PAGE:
The Federal Register is a daily journal of federal government activity that includes presidential documents, proposed and final rules, and public notices. It is a common measure of an administration’s regulatory activity, accounting for both regulatory and deregulatory actions.
From Nov. 15 through Nov. 19, the Federal Register grew by 2,630 pages for a year-to-date total of 65,522 pages.
The Federal Register hit an all-time high of 95,894 pages in 2016.
This week’s Federal Register featured the following 587 documents:
- 471 notices
- 12 presidential documents
- 41 proposed rules
- 63 final rules
Five proposed rules, including medical certification standards for commercial balloon operations from the Federal Aviation Administration, eight final rules, including revisions to the Federal Pipeline Safety Regulations from the Pipeline and Hazardous Materials Safety Administration, and three notices, including an announcement for the inpatient hospital deductible and amount for extended care services coinsurance for services in 2022 from the Centers for Medicare and Medicaid Services were deemed significant under E.O. 12866—defined by the potential to have large impacts on the economy, environment, public health, or state or local governments. Significant actions may also conflict with presidential priorities or other agency rules. The Biden administration has issued 96 significant proposed rules, 123 significant final rules, and four significant notices as of November 19.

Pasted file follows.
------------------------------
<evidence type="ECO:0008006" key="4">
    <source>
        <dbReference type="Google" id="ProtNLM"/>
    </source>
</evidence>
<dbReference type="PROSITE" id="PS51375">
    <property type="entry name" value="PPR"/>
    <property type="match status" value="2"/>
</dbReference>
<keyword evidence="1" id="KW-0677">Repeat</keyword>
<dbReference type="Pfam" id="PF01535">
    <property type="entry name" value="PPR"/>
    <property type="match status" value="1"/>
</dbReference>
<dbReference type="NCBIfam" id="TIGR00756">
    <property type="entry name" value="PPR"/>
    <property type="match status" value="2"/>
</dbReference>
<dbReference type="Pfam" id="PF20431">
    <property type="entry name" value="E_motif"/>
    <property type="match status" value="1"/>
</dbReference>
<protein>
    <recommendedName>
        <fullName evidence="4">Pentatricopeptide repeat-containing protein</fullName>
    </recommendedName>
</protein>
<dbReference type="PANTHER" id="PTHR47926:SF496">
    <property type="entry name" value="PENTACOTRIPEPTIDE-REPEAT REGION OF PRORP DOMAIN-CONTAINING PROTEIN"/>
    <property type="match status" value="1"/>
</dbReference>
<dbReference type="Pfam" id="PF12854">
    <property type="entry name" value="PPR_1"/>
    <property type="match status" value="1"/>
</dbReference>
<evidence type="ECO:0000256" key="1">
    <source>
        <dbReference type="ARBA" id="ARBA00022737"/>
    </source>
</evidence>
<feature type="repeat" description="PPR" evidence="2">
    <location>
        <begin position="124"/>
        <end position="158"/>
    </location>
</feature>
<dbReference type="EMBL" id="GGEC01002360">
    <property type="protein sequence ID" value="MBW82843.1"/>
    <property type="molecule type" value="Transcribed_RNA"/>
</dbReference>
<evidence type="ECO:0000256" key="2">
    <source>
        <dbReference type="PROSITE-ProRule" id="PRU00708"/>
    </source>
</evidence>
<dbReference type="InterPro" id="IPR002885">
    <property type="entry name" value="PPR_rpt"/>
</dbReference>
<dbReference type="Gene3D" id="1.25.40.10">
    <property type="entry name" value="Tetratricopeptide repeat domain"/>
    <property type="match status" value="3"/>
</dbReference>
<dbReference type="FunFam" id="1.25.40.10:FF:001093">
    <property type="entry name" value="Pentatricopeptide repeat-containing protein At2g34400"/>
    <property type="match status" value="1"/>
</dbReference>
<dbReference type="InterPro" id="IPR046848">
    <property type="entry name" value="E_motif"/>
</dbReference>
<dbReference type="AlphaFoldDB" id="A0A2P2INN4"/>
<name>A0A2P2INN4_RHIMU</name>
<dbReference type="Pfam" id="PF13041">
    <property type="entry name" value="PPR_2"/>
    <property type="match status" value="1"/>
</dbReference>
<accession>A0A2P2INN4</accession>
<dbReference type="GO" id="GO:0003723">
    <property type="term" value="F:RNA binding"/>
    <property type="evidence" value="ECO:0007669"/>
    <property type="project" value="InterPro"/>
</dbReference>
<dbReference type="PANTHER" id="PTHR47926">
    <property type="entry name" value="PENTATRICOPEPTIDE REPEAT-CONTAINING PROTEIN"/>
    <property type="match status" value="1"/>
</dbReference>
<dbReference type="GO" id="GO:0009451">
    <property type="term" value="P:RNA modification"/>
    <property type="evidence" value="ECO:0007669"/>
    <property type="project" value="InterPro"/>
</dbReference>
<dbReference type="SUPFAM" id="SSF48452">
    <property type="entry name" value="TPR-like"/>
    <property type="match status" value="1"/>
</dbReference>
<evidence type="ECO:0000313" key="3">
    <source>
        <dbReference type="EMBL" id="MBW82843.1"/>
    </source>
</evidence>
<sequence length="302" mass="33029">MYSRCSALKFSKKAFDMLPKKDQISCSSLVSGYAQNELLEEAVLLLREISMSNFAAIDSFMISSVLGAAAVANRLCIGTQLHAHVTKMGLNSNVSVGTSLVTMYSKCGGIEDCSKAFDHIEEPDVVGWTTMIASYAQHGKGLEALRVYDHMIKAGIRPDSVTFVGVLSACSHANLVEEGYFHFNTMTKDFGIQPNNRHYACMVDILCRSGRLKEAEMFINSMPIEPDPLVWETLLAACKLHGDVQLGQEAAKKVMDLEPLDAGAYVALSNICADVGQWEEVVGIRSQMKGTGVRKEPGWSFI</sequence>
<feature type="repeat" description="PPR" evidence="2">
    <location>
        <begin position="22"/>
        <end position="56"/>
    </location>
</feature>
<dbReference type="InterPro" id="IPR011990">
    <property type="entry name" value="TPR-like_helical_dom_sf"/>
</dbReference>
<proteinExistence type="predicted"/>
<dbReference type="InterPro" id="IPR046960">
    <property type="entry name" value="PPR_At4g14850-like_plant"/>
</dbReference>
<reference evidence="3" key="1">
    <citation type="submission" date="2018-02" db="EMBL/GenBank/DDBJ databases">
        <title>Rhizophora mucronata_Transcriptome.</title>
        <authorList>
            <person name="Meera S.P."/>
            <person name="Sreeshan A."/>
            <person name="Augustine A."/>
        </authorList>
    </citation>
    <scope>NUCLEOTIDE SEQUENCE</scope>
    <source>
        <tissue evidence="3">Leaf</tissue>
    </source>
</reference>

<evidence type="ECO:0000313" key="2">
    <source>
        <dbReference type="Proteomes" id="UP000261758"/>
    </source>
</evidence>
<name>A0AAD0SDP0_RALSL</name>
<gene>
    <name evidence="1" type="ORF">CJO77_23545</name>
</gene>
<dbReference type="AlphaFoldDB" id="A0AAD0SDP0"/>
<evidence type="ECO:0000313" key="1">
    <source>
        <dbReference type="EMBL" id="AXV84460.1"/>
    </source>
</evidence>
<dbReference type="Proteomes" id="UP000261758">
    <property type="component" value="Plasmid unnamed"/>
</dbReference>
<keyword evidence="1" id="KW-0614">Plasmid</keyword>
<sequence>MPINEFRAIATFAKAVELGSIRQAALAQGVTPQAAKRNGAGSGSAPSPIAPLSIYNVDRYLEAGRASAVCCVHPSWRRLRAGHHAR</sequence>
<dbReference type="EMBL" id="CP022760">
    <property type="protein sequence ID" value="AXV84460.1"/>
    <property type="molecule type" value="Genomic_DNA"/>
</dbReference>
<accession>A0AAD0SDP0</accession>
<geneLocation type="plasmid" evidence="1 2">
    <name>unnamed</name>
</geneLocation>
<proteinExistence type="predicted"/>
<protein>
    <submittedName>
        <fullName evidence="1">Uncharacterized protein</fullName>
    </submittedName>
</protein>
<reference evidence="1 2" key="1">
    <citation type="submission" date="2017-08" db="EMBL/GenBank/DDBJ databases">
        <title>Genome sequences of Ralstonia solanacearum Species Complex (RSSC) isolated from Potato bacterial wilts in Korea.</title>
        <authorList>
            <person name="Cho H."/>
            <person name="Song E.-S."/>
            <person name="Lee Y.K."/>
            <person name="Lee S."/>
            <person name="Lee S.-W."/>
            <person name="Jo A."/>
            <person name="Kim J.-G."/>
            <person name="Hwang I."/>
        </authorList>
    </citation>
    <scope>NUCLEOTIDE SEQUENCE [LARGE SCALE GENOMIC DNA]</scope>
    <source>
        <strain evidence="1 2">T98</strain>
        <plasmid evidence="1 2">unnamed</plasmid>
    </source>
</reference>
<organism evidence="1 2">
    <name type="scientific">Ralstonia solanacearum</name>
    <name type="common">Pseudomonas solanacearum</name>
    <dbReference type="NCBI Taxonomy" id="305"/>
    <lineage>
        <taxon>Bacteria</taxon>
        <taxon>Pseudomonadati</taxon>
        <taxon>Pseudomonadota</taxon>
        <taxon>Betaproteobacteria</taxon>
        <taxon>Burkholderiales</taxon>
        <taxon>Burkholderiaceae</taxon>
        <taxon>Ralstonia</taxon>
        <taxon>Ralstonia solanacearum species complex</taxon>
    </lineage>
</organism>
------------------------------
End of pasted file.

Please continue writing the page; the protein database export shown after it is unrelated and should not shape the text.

Ballotpedia maintains page counts and other information about the Federal Register as part of its Administrative State Project. The project is a neutral, nonpartisan encyclopedic resource that defines and analyzes the administrative state, including its philosophical origins, legal and judicial precedents, and scholarly examinations of its consequences. The project also monitors and reports on measures of federal government activity.